Thumb Hill

On 4 February 2023, Shaun Luong, Zosia Zgolak and I ascended officially-named Thumb Hill in Alberta's Hand Hills Ecological Reserve.  Although there is nothing technically difficult about ascending the hill, its location at virtually the opposite side of the ecological reserve's only public access road means that any ascent would entail a long and tedious approach across several kilometres of trail-less grassland followed by an equally mundane egress.  The previous winter, Zosia and I made a half-hearted attempt to hike Thumb Hill, but not anticipating the abundance of snow in the area, we quickly gave up after post-holing for only a short distance and vowed to return with light-touring skis.  Returning with Shaun in tow, we had some concerns this time about whether snow conditions would be adequate for skiing, but I felt it was worth making the long drive to find out since the weather forecast promised to be favourable--sunny, warm and, most importantly, little to no wind.

From the intersection with Highway 9 in Drumheller, drive east along Highway 10 for 15.0 kilometres and turn left onto Secondary Road (SR) 573 (2WD gravel).  Drive 24.0 kilometres to a T-intersection with SR 851 and turn left (north).  Drive 7.0 kilometres to an intersection with Township Road 284 and turn left (west).  If road conditions permit, drive 3.3 kilometres to the boundary of Hand Hills Ecological Reserve.  In winter, the road is only plowed up to the last private driveway (about 1.9 kilometres west of SR 851).  If so, park on the road without blocking the private driveway.

From the end of the plowed road, Shaun, Zosia and I skied westward along the continuation of the access road.  Right away, we could see that snow conditions were generally icy, but this was both bad and good.  Pure ice on even the slightest incline proved to be a great challenge for maintaining control of our skis even with metal edges.  At the same time, the icy surfaces were generally supportive throughout our trip which meant that ski penetration was minimal and we did not have to break trail much.  Upon reaching the boundary of the ecological reserve, we climbed over a stuck gate and made a beeline for what appeared to be Thumb Hill on the distant southwest horizon.  The very slight downhill slope here made the initial ski effortless, but barbed wire fencing throughout the area also dictated our route to some extent.  Past an old corral which was probably the low point of our route, we began a gradual but steady ascent up the northeast side of Thumb Hill.  Given the icy conditions, Zosia strapped on her climbing skins here, and I also lent Shaun my skins since he had misplaced his own during his move back to Calgary a few years ago.  I managed fine without skins by slapping on some extra sticky wax.  After climbing over a couple more fences on the way up, we were finally faced with more cow dung than icy snow, and consequently, we ditched our skis and walked the remaining distance to the high point marked by a concrete block with a survey benchmark.  We snapped a couple of photos here before continuing a little further west to a boundary marker overlooking plains to the west.  With the warm sun shining on us and barely any wind, this was a very pleasant spot to stop for lunch.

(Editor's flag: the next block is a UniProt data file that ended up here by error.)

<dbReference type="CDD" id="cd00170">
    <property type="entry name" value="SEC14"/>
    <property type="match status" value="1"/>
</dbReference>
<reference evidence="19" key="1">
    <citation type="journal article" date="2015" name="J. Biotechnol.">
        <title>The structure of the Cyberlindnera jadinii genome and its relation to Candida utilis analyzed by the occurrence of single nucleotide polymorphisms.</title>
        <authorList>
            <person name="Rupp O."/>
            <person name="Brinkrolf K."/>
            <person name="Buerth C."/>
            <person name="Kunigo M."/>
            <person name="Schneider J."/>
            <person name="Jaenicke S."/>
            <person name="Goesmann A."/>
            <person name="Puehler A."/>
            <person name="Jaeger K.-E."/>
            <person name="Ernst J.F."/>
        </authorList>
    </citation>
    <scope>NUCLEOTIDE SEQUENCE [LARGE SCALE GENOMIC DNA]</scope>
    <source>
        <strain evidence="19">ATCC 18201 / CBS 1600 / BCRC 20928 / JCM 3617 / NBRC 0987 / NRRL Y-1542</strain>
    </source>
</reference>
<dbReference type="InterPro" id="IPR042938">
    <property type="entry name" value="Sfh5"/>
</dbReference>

For our return trip, Shaun, Zosia and I retrieved our skis and mostly skied the same way we came.  While descending the northeast slopes of Thumb Hill, we veered a little further east and found a shallow draw that looked promising to ski down.  Although the upper sections of the draw were quite icy, the lower sections still retained some powdery snow and offered the most enjoyable skiing of the day.  We eventually regained our original track near the aforementioned corral, but the remaining ski back to the access road and my car was a real chore since we were mainly going uphill albeit gradually.